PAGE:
Jeremiah Morrow

Jeremiah Morrow ( born October 6, 1771 in Gettysburg, Pennsylvania, † March 22, 1852 in Lebanon, Ohio ) was an American politician ( Democratic- Republican) and from 1822 to 1826, the ninth Governor of Ohio. This State, he also represented in both houses of Congress.

Early years and political rise

Jeremiah Morrow attended the local schools of his home. In 1795 he moved to the Warren County in what is now Ohio State. There he worked as a teacher, surveyor and farmer.

Between 1801 and 1802 Morrow was a member of the Territorial Parliament of Ohio. In 1803 he spent a year in the State Senate. After Ohio had become a state in the U.S., he represented it in the U.S. House of Representatives in Washington. In 1813 he transferred within the Congress in the Senate, where he remained until 1819. 1822 Morrow belonged to a Commission for the expansion of channels in Ohio. In the same year he was elected with 41.1 percent of the vote against incumbent Allen Trimble ( 36.1 percent) and William W. Irvin ( 17.4 percent ) as the new governor of his state.

Governor of Ohio

Morrow took up his new post on December 28, 1822. After a re-election in 1824 he was able to exercise it until December 19 in 1826. During this time, a land tax was introduced in Ohio. Construction on the Ohio - Erie Canal was completed and carried by the state new school system has been introduced. During his tenure, the consequences of the economic crisis of 1819 have been overcome. In addition to the completed Ohio - Erie Canal more new waterways were built. Also the roads of the state were expanded. At the end of his second term he declined a reelection.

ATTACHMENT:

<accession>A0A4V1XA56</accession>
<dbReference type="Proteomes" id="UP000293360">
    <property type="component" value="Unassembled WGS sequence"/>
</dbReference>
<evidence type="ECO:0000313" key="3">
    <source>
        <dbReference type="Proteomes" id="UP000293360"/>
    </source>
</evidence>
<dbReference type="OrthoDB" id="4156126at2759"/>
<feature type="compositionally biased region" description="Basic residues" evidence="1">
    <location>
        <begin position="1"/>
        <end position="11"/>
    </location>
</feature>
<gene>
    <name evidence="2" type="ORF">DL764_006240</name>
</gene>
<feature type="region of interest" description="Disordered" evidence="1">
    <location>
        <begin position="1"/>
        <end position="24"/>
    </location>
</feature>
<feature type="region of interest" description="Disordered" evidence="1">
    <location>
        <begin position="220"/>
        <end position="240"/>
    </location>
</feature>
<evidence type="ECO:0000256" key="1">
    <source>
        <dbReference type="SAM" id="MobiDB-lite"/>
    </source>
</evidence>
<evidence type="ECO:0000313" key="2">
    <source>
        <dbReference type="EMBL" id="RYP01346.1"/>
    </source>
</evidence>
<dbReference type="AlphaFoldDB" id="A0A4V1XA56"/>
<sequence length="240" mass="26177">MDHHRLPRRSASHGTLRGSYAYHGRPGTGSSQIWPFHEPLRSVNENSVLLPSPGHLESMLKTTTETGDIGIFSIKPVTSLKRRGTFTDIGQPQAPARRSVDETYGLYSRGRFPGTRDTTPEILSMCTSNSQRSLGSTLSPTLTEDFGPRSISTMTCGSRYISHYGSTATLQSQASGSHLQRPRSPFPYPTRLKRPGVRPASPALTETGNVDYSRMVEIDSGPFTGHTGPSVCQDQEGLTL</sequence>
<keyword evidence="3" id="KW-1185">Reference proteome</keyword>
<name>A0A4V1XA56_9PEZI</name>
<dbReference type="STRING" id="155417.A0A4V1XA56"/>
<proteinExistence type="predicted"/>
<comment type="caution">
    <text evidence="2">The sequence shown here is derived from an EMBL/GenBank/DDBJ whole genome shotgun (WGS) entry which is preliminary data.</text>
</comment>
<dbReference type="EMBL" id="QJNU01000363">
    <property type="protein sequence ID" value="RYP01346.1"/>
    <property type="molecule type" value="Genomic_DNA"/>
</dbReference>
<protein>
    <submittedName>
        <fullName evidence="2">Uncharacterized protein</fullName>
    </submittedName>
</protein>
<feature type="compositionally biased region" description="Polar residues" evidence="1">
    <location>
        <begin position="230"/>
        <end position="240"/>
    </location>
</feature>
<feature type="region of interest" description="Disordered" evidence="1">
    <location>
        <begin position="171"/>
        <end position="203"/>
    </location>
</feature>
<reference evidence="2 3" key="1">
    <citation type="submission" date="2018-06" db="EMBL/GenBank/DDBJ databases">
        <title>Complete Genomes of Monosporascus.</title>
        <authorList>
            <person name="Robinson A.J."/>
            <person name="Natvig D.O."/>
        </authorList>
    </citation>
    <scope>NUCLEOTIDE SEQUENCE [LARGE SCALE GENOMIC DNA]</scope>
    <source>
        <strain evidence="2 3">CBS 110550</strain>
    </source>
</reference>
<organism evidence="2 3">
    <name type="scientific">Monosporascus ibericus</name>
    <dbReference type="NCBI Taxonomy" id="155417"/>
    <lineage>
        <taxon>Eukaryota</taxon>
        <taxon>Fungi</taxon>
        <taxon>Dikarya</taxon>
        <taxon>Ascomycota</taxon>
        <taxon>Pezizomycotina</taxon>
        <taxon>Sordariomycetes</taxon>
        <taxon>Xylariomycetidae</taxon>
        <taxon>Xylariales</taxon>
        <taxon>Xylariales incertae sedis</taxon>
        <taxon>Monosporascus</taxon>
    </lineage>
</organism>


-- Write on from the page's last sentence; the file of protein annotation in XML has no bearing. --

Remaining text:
Further CV

Even after the end of his governorship Morrow remained politically active. Between 1827 and 1828 he was a member of the State Senate. In the years 1829 and 1835, he was selected in each case in the House of Representatives from Ohio. Between 1840 and 1843 he was again a deputy in the U.S. House of Representatives. There he served as Chairman of the Committee for the administration of state lands ( Public Land ). In 1842 he declined to run again for reasons of age. In Ohio Morrow was one of the founders of the Whig party. After 1843, he has held public office. He retreated into his private life and devoted himself to his own business. Jeremiah Morrow died in 1852. He was married to Mary Park Hill, with whom he had six children.